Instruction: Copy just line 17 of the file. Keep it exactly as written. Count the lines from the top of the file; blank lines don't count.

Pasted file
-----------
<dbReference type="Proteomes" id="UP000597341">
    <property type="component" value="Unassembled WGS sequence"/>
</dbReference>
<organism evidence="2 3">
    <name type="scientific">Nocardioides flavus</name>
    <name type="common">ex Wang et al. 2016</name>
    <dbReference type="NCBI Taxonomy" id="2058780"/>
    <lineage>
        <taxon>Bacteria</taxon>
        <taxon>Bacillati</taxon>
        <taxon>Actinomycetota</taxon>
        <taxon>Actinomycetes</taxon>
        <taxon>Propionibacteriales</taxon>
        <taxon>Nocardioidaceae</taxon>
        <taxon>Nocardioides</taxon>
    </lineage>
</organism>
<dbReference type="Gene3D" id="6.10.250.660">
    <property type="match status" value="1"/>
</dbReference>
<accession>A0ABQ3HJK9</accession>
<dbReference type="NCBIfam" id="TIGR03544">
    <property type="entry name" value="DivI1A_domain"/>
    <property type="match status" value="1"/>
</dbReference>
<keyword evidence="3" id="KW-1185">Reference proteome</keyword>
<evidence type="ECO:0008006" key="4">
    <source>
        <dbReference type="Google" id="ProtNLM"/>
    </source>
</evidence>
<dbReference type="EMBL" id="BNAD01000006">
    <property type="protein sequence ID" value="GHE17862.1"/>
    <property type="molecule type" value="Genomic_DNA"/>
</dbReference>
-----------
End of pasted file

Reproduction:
</organism>